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Fredericksburg, Virginia — The American South (Mid-Atlantic)
 

Shiloh Baptist Church (New Site)

 
 
Shiloh Baptist Church (New Site) Marker image. Click for full size.
By Tom Fuchs, November 11, 2006
1. Shiloh Baptist Church (New Site) Marker
Inscription. In 1886, the African Baptist Church, on Sophia Street, sustained serious flood damage. The congregation purchased a new site on higher ground, but a clouded deed delayed construction. In the interim, approximately half of the members decided to rebuild their church on the old site. The other half erected the sanctuary in front of you, in 1890, and named it the Shiloh Baptist Church (New Site).

At that time African-Americans sought to overcome racial discrimination through education. In 1906, Joseph Walker and a group of like-minded citizens decided to provide a high school for black students, since Fredericksburg Colored School was limited to the elementary grades. They established the Fredericksburg Normal and Industrial Institute, which opened in the basement of the Shiloh Baptist Church (New Site), but eventually moved to a more permanent location in what would later become the black community of Mayfield.

(sidebar) The cornerstone for the Shiloh Baptist Church (New Site), laid in June 1890, came from the old pro-slavery Methodist Church. Sealed within it was a Bible, a roll of names related to the church, a silver
Joseph Walker image. Click for full size.
2. Joseph Walker
Closeup of marker. Caption reads: Joseph Walker was born a slave, in Spotsylvania County, in 1854. He was a leading member of the Shiloh Baptist Church (New Site) and a strong proponent of education.
and a greenback dollar, the Grand Army of the Republic badge of Union veteran Benjamin F. Ross (54th Massachusetts Infantry), and a resolution of thanks to P.V.D. Conway (brother of local abolitionist Moncure Conway) who had donated the stone.
 
Erected by City of Fredericksburg, Virginia.
 
Location. 38° 17.969′ N, 77° 27.501′ W. Marker is in Fredericksburg, Virginia. Marker is at the intersection of Princess Anne Street (Virginia Route 2) and Wolfe Street on Princess Anne Street. Click for map. Marker is in this post office area: Fredericksburg VA 22401, United States of America.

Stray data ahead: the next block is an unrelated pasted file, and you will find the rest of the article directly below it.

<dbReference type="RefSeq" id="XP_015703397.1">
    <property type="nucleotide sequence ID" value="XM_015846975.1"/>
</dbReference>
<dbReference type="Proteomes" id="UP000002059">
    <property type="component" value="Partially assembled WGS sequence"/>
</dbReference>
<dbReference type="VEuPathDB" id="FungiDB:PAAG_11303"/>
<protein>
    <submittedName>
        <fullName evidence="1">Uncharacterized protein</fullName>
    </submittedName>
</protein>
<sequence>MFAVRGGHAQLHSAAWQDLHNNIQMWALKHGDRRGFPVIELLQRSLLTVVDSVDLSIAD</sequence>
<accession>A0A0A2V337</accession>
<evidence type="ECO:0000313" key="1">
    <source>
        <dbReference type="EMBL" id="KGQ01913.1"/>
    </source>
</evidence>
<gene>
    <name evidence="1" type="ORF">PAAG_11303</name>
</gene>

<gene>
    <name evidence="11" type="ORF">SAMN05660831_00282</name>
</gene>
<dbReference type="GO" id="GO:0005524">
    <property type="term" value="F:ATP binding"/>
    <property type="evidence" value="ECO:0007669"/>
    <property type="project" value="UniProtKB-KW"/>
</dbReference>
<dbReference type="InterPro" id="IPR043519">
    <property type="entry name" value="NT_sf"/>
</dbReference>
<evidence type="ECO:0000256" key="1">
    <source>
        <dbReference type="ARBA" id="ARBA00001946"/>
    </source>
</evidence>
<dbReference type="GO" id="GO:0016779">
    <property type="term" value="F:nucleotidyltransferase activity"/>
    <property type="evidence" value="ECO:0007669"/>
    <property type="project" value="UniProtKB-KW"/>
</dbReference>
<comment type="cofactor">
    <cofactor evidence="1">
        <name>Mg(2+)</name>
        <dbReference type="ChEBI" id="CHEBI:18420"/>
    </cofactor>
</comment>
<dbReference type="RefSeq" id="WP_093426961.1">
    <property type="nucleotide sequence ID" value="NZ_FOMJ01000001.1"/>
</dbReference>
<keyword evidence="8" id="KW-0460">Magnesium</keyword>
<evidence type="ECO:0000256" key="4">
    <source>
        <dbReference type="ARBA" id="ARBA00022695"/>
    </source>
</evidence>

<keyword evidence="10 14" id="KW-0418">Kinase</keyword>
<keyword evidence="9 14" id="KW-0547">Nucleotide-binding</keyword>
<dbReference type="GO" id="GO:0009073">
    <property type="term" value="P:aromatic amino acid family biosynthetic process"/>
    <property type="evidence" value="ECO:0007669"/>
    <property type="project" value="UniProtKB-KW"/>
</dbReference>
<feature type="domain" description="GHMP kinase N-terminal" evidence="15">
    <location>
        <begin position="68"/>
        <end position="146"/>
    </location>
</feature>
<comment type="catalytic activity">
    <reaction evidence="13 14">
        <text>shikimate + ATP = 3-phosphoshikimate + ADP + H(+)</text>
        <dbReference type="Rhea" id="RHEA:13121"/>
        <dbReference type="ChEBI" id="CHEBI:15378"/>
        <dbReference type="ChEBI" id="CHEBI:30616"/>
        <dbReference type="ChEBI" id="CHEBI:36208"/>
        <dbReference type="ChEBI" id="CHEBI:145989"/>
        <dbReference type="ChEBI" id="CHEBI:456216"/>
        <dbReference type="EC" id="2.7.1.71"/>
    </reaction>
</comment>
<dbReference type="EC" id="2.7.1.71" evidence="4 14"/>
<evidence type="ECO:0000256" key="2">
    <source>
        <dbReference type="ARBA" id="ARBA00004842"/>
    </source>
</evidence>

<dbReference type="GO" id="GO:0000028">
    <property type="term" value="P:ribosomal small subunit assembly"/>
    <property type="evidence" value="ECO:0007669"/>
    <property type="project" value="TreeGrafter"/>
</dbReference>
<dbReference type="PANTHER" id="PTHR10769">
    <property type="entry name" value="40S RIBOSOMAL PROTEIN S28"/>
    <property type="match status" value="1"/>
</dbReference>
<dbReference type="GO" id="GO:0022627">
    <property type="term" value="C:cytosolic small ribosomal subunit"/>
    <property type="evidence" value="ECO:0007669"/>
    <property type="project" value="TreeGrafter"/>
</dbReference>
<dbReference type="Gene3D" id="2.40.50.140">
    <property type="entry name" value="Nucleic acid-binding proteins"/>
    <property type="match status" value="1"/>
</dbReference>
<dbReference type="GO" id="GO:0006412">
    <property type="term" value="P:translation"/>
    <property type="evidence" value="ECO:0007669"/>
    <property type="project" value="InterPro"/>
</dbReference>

Other nearby markers. At least 5 other markers are within walking distance of this marker. A Vibrant, But Segregated Community (here, next to this marker); Mt. Zion Baptist Church (here, next to this marker); Fredericksburg (about 500 feet away, measured in a direct line); a different marker also named Fredericksburg (about 500 feet away); John Paul Jones House (about 600 feet away). Click for a list of all markers in Fredericksburg.
 
Also see . . .
1. African American History of Fredericksburg, Virginia
Shiloh Baptist Church (New Site) and Marker image. Click for full size.
By Kevin W., August 20, 2010
3. Shiloh Baptist Church (New Site) and Marker
. by Ruth Fitzgerald on HistoryPoint.org (Submitted on December 3, 2006.) 

2. Shiloh Baptist Church (New Site) Church History. This history on the church's website. (Submitted on December 3, 2006.) 
 
Categories. African AmericansChurches, Etc.EducationNotable Buildings
 
Shiloh Baptist Church (New Site) image. Click for full size.
By Tom Fuchs, November 11, 2006
4. Shiloh Baptist Church (New Site)
 
 
Credits. This page originally submitted on , by Tom Fuchs of Greenbelt, Maryland. This page has been viewed 1,878 times since then and 2 times this year. Photos:   1, 2. submitted on , by Tom Fuchs of Greenbelt, Maryland.   3. submitted on , by Kevin W. of Stafford, Virginia.   4. submitted on , by Tom Fuchs of Greenbelt, Maryland. • J. J. Prats was the editor who published this page. This page was last revised on June 16, 2016.
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